Culinary no-no #643

THERE ARE THOUSANDS AND THOUSANDS OF FOOD BLOGS, BUT ONLY ONE CULINARY NO-NO!

Waiting to get seated at a restaurant can be disappointing. A nice bar helps the time go by. But a long delay can be insufferable. Unless the food, atmosphere, and service are to die for.

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In Wauwatosa. Not a huge place. Tables are crammed together. On a nice Friday or Saturday evening the wait is out the door onto the sidewalk. But in my view. Worth it.

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One website recently featured restaurants around the world that have crazy wait times, but they say they’re definitely warranted. Let’s examine a few.

Franklin Barbecue, Austin

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From bonappetit.com:

Long before most people have had their first cup of coffee, Aaron Franklin is on his third espresso. When you’re smoking the best BBQ in the country, your day starts very early. In order to get his impossibly tender brisket and ribs ready for the lunch rush, Franklin arrives at his no-frills restaurant, Franklin Barbecue, in East Austin, Texas, at 3:30 a.m. By ten o’clock a line composed of bleary-eyed college kids, office workers abusing their lunch “hour,” and BBQ geeks will form; by 1:15 p.m. the dreaded sign will be posted: “Sorry, Sold Out! Come Back Soon.”

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First of all, he uses Meyer Angus beef, which is humanely raised in Montana without hormones or antibiotics. The fires in his pits are started using only post oak wood and butcher paper drenched in the tallow that covered the previous day’s brisket. Then, after seasoning the ribs with (of course) a secret spice mix and putting them in the smoker, Franklin grabs a lawn chair, checks his e-mail, and usually works on the New York Times crossword puzzle for an hour. Once the meat is done, he wraps it in foil or butcher paper and sets it aside for that day’s service.

That line just to get in the door is lie something out of the Magic Kingdom in the middle of  a summer afternoon. One enterprising writer documented the lengthy ordeal, complete with photos.  Are you ready for this? Try four hours.

It’s true.

NEXT…

Club 33, 33 Royal Street in New Orleans Square, Disneyland, California

Walk through this area of Disneyland and you’d never know…

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The exquisite dining experience that awaits a select few.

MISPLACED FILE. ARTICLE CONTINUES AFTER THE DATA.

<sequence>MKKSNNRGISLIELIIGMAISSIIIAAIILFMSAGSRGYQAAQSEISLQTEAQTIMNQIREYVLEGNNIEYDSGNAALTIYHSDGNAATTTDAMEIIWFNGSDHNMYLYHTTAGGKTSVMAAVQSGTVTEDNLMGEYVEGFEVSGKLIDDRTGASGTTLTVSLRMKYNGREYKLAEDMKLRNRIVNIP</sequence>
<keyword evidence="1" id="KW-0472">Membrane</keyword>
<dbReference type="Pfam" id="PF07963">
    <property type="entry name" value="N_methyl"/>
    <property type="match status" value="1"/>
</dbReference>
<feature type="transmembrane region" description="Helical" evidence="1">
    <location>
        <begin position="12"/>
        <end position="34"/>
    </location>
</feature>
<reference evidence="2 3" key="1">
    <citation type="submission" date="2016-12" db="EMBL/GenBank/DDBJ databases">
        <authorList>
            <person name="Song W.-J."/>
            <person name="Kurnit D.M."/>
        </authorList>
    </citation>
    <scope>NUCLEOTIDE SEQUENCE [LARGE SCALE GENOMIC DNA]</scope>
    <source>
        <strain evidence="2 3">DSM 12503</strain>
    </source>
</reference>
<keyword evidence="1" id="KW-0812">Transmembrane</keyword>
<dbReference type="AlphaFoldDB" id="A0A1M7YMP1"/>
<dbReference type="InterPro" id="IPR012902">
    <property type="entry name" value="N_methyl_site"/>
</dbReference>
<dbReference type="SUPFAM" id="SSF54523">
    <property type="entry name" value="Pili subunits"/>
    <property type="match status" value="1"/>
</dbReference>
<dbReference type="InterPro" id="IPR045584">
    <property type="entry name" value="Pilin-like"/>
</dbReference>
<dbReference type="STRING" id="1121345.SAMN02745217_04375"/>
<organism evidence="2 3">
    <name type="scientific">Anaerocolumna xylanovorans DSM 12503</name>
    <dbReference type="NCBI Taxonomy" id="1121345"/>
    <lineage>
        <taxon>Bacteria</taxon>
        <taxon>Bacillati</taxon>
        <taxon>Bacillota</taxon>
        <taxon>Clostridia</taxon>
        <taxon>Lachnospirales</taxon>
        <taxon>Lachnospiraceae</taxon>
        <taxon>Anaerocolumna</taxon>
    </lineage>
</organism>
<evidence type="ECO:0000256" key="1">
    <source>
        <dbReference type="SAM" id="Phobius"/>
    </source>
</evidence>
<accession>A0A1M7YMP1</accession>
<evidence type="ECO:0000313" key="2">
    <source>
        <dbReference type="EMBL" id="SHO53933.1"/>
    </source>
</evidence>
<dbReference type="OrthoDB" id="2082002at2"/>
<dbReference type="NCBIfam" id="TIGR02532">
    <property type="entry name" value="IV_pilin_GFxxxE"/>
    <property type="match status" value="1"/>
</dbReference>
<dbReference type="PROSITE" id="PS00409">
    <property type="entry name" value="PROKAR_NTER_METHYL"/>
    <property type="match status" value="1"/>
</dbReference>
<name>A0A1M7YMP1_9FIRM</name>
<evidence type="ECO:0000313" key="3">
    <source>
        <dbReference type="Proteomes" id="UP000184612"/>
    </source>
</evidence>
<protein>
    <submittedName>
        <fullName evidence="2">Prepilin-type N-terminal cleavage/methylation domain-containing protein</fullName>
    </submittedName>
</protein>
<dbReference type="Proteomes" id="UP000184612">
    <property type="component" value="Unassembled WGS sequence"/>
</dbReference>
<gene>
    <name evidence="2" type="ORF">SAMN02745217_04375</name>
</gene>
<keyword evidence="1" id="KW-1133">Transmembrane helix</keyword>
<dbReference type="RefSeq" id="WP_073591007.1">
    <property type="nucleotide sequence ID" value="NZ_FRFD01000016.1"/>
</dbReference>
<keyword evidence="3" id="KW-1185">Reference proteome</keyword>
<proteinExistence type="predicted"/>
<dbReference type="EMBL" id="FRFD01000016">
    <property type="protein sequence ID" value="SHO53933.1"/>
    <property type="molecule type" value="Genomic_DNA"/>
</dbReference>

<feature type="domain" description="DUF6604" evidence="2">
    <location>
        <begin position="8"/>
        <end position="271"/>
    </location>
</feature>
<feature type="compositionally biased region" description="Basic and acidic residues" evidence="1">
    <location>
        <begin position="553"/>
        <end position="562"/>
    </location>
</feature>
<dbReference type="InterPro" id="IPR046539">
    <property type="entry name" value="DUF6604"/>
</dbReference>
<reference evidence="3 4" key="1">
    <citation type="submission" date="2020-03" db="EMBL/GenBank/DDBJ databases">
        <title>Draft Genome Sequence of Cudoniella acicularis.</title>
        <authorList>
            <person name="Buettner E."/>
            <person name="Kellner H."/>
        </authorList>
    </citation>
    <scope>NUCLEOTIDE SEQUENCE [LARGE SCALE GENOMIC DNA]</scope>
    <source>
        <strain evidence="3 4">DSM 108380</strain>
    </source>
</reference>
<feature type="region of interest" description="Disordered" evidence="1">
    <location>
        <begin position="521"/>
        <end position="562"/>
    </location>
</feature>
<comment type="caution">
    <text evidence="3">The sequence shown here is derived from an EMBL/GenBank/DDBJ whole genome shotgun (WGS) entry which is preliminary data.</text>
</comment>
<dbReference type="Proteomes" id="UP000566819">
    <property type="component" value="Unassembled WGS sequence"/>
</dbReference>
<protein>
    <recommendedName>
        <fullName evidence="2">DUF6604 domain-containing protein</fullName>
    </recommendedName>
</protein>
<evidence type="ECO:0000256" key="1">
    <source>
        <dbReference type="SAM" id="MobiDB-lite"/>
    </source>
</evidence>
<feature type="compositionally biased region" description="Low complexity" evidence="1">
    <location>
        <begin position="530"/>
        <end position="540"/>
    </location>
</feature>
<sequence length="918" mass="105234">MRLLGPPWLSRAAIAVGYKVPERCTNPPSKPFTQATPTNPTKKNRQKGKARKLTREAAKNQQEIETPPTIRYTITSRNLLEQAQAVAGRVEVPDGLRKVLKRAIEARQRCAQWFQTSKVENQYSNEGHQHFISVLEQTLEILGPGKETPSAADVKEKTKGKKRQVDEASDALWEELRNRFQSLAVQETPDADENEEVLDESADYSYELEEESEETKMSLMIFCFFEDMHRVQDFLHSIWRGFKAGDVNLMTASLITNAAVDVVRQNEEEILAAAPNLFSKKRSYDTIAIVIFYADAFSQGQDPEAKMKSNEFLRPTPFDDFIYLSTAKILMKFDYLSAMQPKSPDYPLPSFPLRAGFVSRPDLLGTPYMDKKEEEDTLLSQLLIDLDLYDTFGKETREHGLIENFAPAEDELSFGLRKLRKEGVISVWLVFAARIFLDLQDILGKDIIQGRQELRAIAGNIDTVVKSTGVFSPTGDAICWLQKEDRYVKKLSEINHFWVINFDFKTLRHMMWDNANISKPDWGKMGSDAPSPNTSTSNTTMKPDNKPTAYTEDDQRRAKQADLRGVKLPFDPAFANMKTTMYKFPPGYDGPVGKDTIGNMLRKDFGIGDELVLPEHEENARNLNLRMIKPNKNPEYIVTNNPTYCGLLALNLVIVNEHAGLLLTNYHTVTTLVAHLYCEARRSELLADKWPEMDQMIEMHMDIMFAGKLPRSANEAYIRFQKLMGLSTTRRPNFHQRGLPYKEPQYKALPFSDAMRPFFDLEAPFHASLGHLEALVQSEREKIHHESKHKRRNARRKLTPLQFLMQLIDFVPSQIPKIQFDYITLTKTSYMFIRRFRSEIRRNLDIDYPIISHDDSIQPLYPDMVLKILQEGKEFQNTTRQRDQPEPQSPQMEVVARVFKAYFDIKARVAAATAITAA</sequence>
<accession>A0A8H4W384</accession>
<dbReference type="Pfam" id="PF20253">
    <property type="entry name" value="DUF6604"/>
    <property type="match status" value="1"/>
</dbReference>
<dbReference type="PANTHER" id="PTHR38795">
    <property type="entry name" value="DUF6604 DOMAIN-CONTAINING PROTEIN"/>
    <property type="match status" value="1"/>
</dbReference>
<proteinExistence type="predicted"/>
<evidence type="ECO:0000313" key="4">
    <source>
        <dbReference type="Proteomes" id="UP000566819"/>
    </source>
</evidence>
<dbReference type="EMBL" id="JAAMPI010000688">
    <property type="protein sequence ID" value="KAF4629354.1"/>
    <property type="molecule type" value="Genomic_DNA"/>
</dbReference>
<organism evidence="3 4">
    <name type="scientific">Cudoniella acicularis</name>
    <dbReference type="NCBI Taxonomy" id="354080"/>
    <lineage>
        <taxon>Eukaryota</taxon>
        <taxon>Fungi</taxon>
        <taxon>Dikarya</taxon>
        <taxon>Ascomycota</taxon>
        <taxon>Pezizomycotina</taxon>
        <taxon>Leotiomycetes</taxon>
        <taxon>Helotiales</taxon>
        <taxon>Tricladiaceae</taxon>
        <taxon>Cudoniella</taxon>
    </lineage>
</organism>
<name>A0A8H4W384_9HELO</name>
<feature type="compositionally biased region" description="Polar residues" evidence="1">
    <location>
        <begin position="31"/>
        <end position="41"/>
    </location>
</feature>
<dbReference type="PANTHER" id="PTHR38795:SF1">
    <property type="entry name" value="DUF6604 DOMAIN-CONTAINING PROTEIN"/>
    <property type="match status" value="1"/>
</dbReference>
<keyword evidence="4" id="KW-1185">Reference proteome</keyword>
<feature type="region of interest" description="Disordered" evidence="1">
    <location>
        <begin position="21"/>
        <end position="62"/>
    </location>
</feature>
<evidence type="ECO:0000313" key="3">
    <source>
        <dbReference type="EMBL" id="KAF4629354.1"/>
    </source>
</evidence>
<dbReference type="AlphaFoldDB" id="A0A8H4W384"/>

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Climb a few stairs…

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And you’re in Club 33, a membership club at Disneyland, the most exclusive Disney restaurant in the world.

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Waiting area and guest book area inside Disneyland Club 33

Why Club 33?

The original investors in Disneyland that Walt would host in the restaurant were 33?

The number of “yay” votes for proceeding with the Club after Walt’s death?

The number 33 sideways looks like “mm?”

Thee number of Disneyland lessees in 1966-67 when the Club was being built?

All true.  But the club serves liquor, so a license was in order, and to get one the plaxce needed an address.

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On a lark back in the 80’s I requested information from Disneyland about Club 33. Surprisingly I was immediately sent reams of paperwork, including an application and full details about membership. Seemed as though they were interested and willing to accept this commoner.

That was then. This is now. Some sources claim that it can take upwards of 10 years before a spot opens up. as of the end of 2019 there were only 500 spots available for members, and there are over 800 people on the waiting list.

You are required to make a one-time $25,000 payment for an initiation fee to reserve your membership. Then you pay $12,000 each year for your membership dues, good for you and three guests.

If I won a mega jumbo ginormous lottery I’d certainly do this.

ONE MORE…

Talua’s Table, Kennett Square, Pennsylvania

Gourmet market and cafe by day – elegant restaurant by night.

 

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Food looks great. Atmosphere, for me, doesn’t cut it. looks like Cracker Barrel lite.

After the market closes each day a seasonal eight-course tasting menu, the “Farmtable Dinner” is served to just one party an evening of between eight and twelve guests. Reservations for the Farmtable Dinner are accepted exactly one year in advance, to the numerical date. Each morning the market opens at 7am and the first caller each day reserves the table for that date for the following year. Reservations are for the entire table only. As the host you must bring a total of eight to twelve guests. Guests get a 10-course meal, which costs $100 per person but make sure to bring your drinks because it’s a BYOB kind of establishment.

There are more you can probably just dream bout, or reject outright, here.

CULINARY NO-NO BONUSES

Costco to stop offering food samples

Which foods should you stock up on in case of an emergency?

How expired food still ends up on Amazon and what’s being done to stop it

Starbucks: A reconsideration

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